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June 4, 2018
Peters, Howarth Introduce ‘Property Taxpayer Protection Amendment’ to End State Diversion of Property Tax Relief Funds

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Amendment Would Restore $368 Million in Property Tax Relief Aid

Nearly $1 billion dollars in property tax relief has been diverted from municipalities to balance the state’s budget since 2002. New Jersey 8th District Assemblymen Ryan Peters and Joe Howarth introduced a constitutional amendment (ACR-176) to end the practice once and for all.

Assemblymen Ryan Peters and Joe Howarth have introduced a ‘Property Taxpayer Protection Amendment’ to end the diversion of property tax relief funds. (

“We have the highest property taxes in the nation,” said Peters (R-Burlington). “You don’t get stuck in a hole this deep without doing a lot of digging, and for years, state politicians have been taking a backhoe to two of the most important revenue funds that municipalities have.”

The Energy Tax Receipts Property Tax Relief Fund (ERT) and Consolidated Municipal Property Tax Relief Aid (CMPTRA) are two of the biggest sources of revenue for municipalities aside from property taxes. The funds were set up to collect taxes on utility companies that use township right of ways, local businesses and other municipal revenue sources.

The “Property Taxpayer Protection Amendment” would lock down the two revenue sources, making it so Trenton politicians can no longer use them to balance the state’s budget.

The amendment would alter the Constitution of the State of New Jersey to make it so both programs are fully funded as intended, while restoring CMPTRA funding to the level it was at in 2009, before Governor Chris Christie slashed it in half. The 2009 levels would also be adjusted for the current year’s inflation rate.

Replenishing CMPTRA levels to 2009, plus inflation, would cost the state about $384 million. The municipal relief fund has an estimated 2019 allocation of about $263 million, compared to a decade ago when it was at about $631 million.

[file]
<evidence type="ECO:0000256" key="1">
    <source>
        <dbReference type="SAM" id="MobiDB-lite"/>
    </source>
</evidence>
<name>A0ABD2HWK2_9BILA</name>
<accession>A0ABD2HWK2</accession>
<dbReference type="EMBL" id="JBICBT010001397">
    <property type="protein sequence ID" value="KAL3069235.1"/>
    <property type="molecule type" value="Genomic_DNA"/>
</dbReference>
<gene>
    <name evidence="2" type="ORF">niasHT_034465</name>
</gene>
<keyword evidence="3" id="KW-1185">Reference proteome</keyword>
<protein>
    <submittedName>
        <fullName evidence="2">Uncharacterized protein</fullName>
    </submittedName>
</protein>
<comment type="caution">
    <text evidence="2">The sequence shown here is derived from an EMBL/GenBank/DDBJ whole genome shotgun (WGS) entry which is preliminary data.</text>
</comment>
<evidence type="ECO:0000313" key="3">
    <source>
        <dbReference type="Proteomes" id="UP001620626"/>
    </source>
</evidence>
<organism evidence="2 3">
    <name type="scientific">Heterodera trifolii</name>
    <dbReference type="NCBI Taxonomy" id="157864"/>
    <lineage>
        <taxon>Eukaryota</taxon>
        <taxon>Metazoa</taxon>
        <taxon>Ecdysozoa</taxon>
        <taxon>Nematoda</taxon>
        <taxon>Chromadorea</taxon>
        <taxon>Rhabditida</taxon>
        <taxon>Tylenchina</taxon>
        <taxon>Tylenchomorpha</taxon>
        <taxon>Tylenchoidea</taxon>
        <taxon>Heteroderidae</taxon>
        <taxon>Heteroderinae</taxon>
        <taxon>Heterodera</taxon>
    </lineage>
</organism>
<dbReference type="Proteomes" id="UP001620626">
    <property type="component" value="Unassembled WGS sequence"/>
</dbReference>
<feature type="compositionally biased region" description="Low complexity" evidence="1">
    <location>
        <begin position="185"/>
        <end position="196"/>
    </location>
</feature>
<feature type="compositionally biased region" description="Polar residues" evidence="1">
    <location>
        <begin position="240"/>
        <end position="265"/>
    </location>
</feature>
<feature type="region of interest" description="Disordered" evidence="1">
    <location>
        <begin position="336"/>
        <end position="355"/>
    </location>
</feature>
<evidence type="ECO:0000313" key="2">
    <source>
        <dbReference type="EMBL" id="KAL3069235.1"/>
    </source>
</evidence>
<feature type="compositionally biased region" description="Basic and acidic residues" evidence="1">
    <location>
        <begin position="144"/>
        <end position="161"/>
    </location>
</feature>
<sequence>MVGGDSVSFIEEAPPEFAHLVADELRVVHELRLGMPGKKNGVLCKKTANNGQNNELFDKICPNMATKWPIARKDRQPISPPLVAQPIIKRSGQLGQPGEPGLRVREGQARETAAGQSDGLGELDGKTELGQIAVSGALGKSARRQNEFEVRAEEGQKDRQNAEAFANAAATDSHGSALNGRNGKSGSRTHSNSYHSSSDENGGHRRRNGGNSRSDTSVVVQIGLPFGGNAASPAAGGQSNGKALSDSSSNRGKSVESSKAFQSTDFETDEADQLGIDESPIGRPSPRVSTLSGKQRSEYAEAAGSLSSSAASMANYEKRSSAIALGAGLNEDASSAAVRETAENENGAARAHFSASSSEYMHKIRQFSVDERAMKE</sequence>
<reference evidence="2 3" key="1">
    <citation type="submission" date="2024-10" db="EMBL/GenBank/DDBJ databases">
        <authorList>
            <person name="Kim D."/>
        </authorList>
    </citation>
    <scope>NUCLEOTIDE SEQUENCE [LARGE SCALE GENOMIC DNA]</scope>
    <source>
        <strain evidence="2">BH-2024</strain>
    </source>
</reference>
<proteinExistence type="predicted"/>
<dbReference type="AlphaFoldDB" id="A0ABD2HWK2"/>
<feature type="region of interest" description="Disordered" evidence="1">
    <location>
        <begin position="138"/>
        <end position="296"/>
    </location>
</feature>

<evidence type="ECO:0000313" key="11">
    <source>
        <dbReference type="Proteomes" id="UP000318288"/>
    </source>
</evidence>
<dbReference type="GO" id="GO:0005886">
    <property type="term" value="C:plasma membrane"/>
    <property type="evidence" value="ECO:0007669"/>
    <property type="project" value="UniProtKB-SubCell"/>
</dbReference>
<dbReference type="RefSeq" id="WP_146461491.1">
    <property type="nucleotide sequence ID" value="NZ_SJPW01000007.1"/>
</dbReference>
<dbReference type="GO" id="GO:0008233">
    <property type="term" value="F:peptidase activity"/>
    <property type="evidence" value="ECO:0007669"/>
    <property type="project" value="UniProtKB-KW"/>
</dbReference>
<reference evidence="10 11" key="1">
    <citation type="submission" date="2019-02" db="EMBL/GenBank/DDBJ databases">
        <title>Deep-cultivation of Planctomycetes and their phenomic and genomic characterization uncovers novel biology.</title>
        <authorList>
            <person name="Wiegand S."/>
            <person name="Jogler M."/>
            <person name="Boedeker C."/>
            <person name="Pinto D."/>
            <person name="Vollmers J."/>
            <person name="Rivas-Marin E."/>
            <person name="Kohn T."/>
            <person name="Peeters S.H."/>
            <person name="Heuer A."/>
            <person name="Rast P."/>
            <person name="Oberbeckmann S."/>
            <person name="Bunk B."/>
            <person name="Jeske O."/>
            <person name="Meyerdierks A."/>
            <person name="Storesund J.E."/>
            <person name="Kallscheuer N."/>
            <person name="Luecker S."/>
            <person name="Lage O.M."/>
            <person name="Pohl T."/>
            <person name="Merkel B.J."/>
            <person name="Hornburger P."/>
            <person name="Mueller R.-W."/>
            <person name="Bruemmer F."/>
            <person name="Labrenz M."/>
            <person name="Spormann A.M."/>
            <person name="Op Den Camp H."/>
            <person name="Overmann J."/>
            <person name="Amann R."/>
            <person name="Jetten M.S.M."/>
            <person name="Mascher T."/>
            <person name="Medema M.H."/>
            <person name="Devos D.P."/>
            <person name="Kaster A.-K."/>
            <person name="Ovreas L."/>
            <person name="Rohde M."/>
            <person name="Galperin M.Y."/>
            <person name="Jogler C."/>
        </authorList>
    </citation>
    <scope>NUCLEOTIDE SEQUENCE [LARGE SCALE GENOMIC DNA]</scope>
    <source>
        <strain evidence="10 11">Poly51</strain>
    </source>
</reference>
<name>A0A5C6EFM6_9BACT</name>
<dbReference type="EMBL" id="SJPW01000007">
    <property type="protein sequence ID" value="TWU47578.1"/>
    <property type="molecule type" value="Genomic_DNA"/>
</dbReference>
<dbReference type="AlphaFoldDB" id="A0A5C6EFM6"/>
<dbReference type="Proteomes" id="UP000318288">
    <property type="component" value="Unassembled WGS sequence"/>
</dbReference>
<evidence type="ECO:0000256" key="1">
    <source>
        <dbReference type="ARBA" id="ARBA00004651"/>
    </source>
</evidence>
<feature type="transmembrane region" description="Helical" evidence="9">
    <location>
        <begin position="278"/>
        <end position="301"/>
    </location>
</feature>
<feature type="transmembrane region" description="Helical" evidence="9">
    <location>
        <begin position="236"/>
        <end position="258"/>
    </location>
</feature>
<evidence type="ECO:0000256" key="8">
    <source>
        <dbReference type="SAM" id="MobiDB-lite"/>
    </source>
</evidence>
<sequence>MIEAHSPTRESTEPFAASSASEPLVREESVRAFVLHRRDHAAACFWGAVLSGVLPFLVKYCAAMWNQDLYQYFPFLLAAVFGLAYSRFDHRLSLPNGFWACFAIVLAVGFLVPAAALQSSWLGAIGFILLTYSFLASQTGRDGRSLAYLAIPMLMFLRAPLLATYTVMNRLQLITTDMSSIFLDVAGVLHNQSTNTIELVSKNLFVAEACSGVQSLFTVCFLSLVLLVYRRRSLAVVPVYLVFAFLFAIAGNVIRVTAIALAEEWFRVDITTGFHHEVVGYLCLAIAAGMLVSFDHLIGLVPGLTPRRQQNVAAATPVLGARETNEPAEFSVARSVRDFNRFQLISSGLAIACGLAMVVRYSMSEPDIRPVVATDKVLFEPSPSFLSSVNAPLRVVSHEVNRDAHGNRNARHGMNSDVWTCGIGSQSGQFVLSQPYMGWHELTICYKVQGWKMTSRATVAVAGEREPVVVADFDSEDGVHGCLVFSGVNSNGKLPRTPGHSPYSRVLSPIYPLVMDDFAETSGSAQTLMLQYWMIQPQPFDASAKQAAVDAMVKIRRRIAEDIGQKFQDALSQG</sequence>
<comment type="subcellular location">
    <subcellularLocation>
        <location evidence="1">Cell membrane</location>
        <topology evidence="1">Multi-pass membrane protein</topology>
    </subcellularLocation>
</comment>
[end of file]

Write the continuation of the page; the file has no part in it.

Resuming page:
“These two programs were always meant to be property tax relief generators for municipalities. Once the state started skimming off the top of them to satisfy its own budget, it never stopped,” said Howarth (R-Burlington). “We’re trying to end a shell game that’s been played for years with the property taxpayer being the loser every time.”

The proposal by Peters and Howarth would put a stop to years of accounting tricks played with CMPTRA and ERT to make sure the taxpayer aid is distributed to municipalities as originally intended.

The taxes that make up the two funds were once collected by municipalities, but in the 1990’s, the state set up ERT and CMPTRA to provide year-over-year stability with the promise to distribute the money back to towns. Instead of following through with its promise, the state started using the money for its own expenses, being able to skirt the laws of ERT and CMPTRA through budget language.

In 2002, a poison pill was enacted for ERT that would revoke the state’s right to collect the taxes if it failed to distribute to municipalities the same amount as the previous year plus annual inflation. The same poison pill was not enacted for CMPTRA. This led to a yearly shell game of the state taking funds from ERT and replenishing it with funds from CMPTRA so it wouldn’t reach ERT’s poison pill limit.

“It seems to me that politicians have been giving towns property tax relief with one hand and taking away with the other,” Howarth said.

Since 2002, the practice of taking from CMPTRA to replenish ERT has left taxpayer relief aid nearly $1 billion short of where it would be today if the state never touched it and it increased with inflation. The exercise hit a fever pitch from 2009 to 2011 when Gov. Christie slashed CMPTRA by about $366 million.

“There will always be something new the state will justify using this money to pay for, when it should be focused on the tax burden that’s piled high on the backs of New Jersey families and businesses,” Peters said. “This is something mayors from around the state have called for, and everyone can see it’s sorely needed.”

Under the “Property Taxpayer Protection Amendment” the state would not only have to replenish 2009 CMPTRA level, but also match it each year going forward plus annual inflation.

While funding for ERT has not gone down, the amendment also states that its funding would similarly have to match previous year funding levels plus annual inflation.

Adding a safeguard to ERT and restoring CMPTRA to 2009 levels would fulfill a request made by the New Jersey League of Municipalities for the last several years.

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